After my usual warm-up routine, I made my way to the starting line. As we had no chips, I guessed that only gun-time would count this time so I tried to start very close to the line. It took me only 2 seconds after the loud BANG to cross the starting line but I soon realised that the level of the runners was really good: half the people behind me overtook me in the first few hundred metres. And after that, there wasn’t much overtaking, club runners know their stuff and they sure can be regular! As usual, I ran my first kilometre way too fast then I tried to contain myself for the first half. Then I tried to accelerate but I didn’t really manage. Good thing I had found a pacemaker by then, otherwise I would probably have lagged behind. I tried to overtake this pacemaker for the whole second half of the race but I never had the energy until 200 metres before the finish line. I managed to pull a sprint out of my hat and finally overtook him! I released my signature scream on the finish line and waited a few seconds to shake my pacemaker’s hand. He then congratulated me but deep inside I was a bit disappointed because I knew my gun time would be 42 minutes and 1 second.

Just a couple of seconds faster and I could have claimed that I run 10k in less than 42 minutes! That’s so frustrating, especially knowing that if the race was chipped I would probably be there. Since then I put things into perspective and after all I’m quite happy because I got to beat my PB by 21 seconds. I take this as a good omen for my half-marathon next week.

Middlesex 10k Championship

A shed load of Serpentine runners at the Middlesex 10k Championship

Beer Mile World Classic

I’ve been talking about it for a long time, but now I’ve finally ran a Beer Mile! And no less than the Beer Mile World Classic with the world elite of the discipline! The rules are simple: drink 1 beer then run 1 lap and repeat 4 times! If you throw up or don’t finish one of your beers, you’ll have to run a penalty lap. There are petty regulations (only 355ml canned or bottled beer with at least 5% alcohol) but that’s pretty much it. Quite simple uh?

Lanky Pole had planned to come with me but in the end he couldn’t make it because this plonker injured his foot. Worst of all, he didn’t even come to support me and chug a few beers during this day-long event. Never mind, I came with my Serpentine Kit – which I am required to wear when I race – and the Serpie running vest helped me making friends (and foes) as you’ll see. I arrived quite early at the event and I did well because I was running in the second race. It gave me enough time to change, watch and learn from the first race and warm up for my own race. When I was given my bib, the clerk recommended to burp as much as possible to avoid puking. This was really good advice: whilst you can always bring your own beer, the default beer was Heineken, which is very gassy and will definitely provoke barfing when running if the gas isn’t eliminated quickly. And I didn’t want to get a penalty lap.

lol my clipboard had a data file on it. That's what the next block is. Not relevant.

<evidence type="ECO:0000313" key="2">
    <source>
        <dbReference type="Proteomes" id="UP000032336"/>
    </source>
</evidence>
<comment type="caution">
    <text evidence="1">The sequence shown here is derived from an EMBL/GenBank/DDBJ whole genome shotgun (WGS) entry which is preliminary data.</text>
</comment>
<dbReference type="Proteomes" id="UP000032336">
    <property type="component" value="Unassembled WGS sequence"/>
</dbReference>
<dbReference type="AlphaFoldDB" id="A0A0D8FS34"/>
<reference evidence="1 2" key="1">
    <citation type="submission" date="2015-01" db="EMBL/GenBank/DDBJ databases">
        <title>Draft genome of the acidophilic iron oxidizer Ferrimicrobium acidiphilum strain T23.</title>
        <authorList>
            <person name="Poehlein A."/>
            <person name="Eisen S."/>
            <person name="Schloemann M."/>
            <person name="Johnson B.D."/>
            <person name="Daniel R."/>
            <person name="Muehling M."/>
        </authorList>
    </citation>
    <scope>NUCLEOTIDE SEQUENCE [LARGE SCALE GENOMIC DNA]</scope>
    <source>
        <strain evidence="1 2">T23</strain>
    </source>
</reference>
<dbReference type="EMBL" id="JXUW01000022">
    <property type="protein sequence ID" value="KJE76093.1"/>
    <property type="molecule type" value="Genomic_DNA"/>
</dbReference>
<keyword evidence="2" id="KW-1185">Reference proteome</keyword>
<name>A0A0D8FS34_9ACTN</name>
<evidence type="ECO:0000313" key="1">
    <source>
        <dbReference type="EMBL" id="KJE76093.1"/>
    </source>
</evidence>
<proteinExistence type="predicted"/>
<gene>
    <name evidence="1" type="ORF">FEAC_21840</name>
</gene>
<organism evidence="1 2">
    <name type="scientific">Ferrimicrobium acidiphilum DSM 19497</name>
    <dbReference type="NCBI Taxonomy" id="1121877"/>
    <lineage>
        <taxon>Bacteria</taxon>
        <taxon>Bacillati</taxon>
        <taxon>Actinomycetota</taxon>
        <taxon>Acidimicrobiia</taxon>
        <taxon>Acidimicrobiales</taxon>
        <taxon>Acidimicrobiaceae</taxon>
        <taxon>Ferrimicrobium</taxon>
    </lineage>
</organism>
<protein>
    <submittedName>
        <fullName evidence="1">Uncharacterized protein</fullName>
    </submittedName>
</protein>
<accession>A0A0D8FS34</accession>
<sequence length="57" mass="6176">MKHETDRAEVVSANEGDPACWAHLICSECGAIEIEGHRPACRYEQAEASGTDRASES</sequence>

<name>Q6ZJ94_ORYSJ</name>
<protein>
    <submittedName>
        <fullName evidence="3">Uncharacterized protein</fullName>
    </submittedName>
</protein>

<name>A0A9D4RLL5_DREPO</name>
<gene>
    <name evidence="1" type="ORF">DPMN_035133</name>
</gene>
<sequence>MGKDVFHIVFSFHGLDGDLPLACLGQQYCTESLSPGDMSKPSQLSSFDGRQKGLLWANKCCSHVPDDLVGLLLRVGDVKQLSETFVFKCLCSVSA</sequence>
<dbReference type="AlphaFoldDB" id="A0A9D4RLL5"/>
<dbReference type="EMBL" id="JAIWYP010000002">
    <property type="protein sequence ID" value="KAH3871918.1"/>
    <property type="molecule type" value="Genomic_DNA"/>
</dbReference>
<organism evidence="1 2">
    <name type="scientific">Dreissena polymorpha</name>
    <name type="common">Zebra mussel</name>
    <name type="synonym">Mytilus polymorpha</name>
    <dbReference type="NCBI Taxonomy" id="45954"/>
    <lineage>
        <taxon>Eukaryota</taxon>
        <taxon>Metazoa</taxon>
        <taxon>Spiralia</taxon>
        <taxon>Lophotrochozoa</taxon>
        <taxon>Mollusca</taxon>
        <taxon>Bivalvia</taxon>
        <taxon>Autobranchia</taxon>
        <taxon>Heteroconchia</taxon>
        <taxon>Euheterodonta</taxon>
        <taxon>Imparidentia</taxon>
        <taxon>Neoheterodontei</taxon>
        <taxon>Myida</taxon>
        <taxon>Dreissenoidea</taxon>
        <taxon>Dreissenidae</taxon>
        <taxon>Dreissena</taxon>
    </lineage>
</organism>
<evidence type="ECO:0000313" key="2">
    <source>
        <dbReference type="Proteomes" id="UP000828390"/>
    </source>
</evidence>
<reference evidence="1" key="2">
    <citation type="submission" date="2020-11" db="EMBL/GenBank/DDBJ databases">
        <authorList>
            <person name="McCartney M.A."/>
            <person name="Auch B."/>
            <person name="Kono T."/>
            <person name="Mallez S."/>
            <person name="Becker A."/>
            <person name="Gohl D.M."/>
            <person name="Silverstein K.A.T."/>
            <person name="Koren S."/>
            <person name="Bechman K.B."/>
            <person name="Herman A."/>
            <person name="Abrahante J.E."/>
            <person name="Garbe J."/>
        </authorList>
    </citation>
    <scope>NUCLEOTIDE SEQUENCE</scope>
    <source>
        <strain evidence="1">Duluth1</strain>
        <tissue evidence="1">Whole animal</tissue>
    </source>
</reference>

On the starting line, all the runners have their finger on the capsule of their beer, ready to open it. The speaker (very funny guy by the way) counts down and Psssst, everyone opens their beer and starts chugging. For crying out loud, this is much harder than I though! Not only it’s a tasteless beer, but it is so gassy that I’m mostly swallowing foam, which makes it really hard to down it quickly. I belch several time and I finally manage to finish it but at least seven or eight guys managed to finish theirs before me. What a piss poor start, I’m very disappointed in my performance so far but there’s no time to dwell on that so I start running. The first quarter of lap is continuous loud belching and I’m not the only one. Very early in the race, I spot who’s going to be my pacemaker: it’s a redhead dude with a striped vest (white, orange and green).

At the end of the first lap, as he’s cheered upon, I understand that he’s a Mornington Chaser. But oh, I’m being cheered upon too! A bunch of people shout “Go Serpie!” and this gives me an extra boost: I raise my fist in the air and I chug faster. I’m getting the hang of it. But it’s still very hard to chug on this crappy beer and the Mornington Chaser is still well ahead of me. More burping and belching while running, but I don’t feel like vomiting, that’s a good sign. At the end of the second lap, I hear more heartwarming cheering and I start chugging on my third Heineken. This bloody chaser is still ahead of me but I managed to gain some precious seconds in the chug zone, so now he’s within reach: 4 minutes and 10 seconds after the start of the race, I accelerate and I finally overtake him! But not for long and he overtakes me again just before the chug zone. With the fatigue, it’s getting harder and harder to swallow anything, but I manage to down my last can just a second before the chaser. I run a fairly good last lap (1:20) and I finish on a beautiful sprint that the speaker describes as ‘unnecessary’ but it allows me to finish 10 seconds before my opponent in the very unimpressive time of 7 minutes 35 seconds. Anyway that’s my new PB and I’m proud of it!
[Watch the video of the race on Trackie]

Serpentine v Mornington Chasers

Serpentine v Mornington Chasers